Social Skills. Glick uses a four-step process to teach adolescents social skills. First, he shows them the particular behavior, such as saying thank-you, asking for help, complaining, apologizing, giving instructions, asking permission, standing up for your rights, and setting a goal.

Next he gives the youth a chance to try the skill by role playing. The client and another adolescent, staff member, or family member act out a situation that has upset the client in the past. Afterwards, Glick discusses the role play with the teen.

Over a period of days or weeks, many skills are acted out. Gradually, the adolescent becomes comfortable using new social skills, and is more likely to use them effectively in real life to avoid trouble (Glick, 1996).

In the fourth step, the adolescent is expected to use the skill in actual situations where he or she might otherwise have resorted to violence (Glick, 1996).

Anger Control Training. Glick's program also teaches specific ways to handle anger. The adolescent must learn the following skills:

  • Identifying triggers: external and internal events that provoke anger (such as people saying "no" or insulting us [external] and fears that "I'm not good enough" or feeling confused [internal]).

  • Identifying cues: physical signs of youth's own anger—tightened muscles, clenched fists, etc.

  • Using reminders: thinking or telling his or herself to "chill out" or "he/she didn't mean to hurt you" or "it's not worth fighting over."

  • Using reducers: techniques such as deep breathing, counting backwards, imagining a peaceful scene, picturing the consequences of aggression.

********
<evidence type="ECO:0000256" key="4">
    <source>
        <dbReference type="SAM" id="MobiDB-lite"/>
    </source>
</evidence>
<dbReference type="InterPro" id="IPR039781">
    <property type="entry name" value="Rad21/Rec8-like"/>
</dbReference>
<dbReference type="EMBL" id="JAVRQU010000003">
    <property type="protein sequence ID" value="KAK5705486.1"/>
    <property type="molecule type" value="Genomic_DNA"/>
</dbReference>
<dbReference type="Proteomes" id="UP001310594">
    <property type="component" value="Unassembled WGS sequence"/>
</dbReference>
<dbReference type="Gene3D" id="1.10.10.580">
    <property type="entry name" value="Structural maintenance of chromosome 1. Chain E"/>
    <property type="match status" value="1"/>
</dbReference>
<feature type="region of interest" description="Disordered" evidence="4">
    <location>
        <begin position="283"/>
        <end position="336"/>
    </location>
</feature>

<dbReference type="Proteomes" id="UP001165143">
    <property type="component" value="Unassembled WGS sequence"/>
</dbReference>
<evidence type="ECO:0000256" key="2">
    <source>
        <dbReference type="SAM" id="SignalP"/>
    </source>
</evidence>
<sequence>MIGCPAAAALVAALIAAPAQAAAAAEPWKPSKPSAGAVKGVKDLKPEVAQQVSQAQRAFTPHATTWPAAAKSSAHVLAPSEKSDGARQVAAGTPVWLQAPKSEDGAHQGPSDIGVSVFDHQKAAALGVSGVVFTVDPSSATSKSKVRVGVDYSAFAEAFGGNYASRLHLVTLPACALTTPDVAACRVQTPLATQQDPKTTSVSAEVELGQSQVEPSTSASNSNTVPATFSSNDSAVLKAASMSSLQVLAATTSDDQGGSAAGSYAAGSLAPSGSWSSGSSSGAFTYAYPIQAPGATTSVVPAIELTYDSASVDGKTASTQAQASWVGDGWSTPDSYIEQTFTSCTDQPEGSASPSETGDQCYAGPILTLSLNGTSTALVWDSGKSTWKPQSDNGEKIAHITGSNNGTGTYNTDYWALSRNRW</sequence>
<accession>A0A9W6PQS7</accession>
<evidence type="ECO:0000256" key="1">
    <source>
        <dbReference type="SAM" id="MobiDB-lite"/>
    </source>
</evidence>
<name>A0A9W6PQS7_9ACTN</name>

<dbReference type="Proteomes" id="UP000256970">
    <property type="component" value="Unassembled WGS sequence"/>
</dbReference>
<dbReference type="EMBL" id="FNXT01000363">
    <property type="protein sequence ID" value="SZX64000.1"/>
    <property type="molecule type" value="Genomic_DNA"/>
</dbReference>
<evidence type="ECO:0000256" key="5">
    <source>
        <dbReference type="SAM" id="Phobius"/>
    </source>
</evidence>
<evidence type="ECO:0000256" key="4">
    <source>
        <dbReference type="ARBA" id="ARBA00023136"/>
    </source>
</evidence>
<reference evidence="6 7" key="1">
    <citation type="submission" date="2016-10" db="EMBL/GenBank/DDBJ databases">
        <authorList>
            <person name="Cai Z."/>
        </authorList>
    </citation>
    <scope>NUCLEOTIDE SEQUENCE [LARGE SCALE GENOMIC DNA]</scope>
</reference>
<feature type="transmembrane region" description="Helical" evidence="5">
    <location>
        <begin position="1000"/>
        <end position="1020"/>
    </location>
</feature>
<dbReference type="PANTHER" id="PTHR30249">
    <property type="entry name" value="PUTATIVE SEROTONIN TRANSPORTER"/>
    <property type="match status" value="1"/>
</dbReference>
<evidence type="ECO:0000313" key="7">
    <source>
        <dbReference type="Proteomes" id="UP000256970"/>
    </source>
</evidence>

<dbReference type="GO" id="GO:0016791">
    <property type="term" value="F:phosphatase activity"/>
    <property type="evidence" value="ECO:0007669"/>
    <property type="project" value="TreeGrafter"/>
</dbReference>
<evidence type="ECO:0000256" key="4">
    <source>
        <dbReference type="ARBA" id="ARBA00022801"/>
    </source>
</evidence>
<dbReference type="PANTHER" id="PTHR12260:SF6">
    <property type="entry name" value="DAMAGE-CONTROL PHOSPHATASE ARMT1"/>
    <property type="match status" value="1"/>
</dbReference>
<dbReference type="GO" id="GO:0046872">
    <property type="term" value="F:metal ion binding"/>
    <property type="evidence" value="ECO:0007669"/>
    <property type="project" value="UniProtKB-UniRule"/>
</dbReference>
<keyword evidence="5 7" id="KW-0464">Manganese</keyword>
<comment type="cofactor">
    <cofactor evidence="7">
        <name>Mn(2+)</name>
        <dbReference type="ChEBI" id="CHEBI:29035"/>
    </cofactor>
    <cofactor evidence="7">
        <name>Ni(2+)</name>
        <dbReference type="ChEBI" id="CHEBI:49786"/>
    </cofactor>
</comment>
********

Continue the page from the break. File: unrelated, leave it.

• Using self-evaluation: adolescent thinks/talks about how well he or she used the above steps.

These steps comprise Anger Control Training (see also Feindler & Ecton, 1986).

Moral Education. This is done by trainers working with groups of 12 adolescents. They present the group with fictional moral dilemmas, which serve to facilitate discussion of concepts such as justice, concern for others, and personal rights and responsibilities (Glick, 1996).


Learning to properly use the ART system is a long, complex process, and no one social worker can enact ART by him or herself. However, there are important lessons for the social worker to take from Glick's work. It is important to remember that aggression takes many forms, and that its causes are numerous. Simply punishing aggressive adolescents is unlikely to change their behavior significantly (Glick, 1996). Rather, we must take the time to address the many factors in our clients' lives that contribute to aggression.

"Tips for Working with Aggressive Teens" provides some possible interventions social workers can try with aggressive adolescents.


Carlin, M. (1996). Large group treatment of severely disturbed/conduct-disordered adolescents. International Journal of Group Psychotherapy, 46(3), 379-395.

Feindler, E. & Ecton, R. (1986). Adolescent anger control. New York: Pergamon Press.

Glick, B. (1996). Aggression replacement training in children and adolescents. In Hatherleigh Guide to Child and Adolescent Therapy. New York: Hatherleigh Press.

Griffin, W., Montsinger, J. & Carter, N. (1995). Resource guide for administrators and other personnel. Durham: ILR, Inc.

Huesmann, L. R., & Eron, L. D. (Eds.). (1986). Television and the aggressive child: A cross-national comparison. Hillsdale, NJ: Lawrence Erlbaum Associates.

Johnson, S. (1988). Guidelines for social workers in coping with violent clients. British Journal of Social Work, 18, 377-390.

Knell, S. (1996). Cognitive-behavioral play therapy. In Hatherleigh Guide to Child and Adolescent Therapy. New York: Hatherleigh Press.

Masters, K. (1992). The angry child: Paper tiger or sleeping giant? Santa Monica, CA: Psychiatric Hospital Division of National Medical Enterprises, Inc.

Newhill, C., & Wexler, S. (1997). Client violence toward children and youth services social workers. Children and Youth Services Review, 19(3), 195-212.

Scalera, N. (1993). The critical need for specialized health and safety measures for child welfare workers. Child Welfare, 74(2), 337-349.

1998 Jordan Institute for Families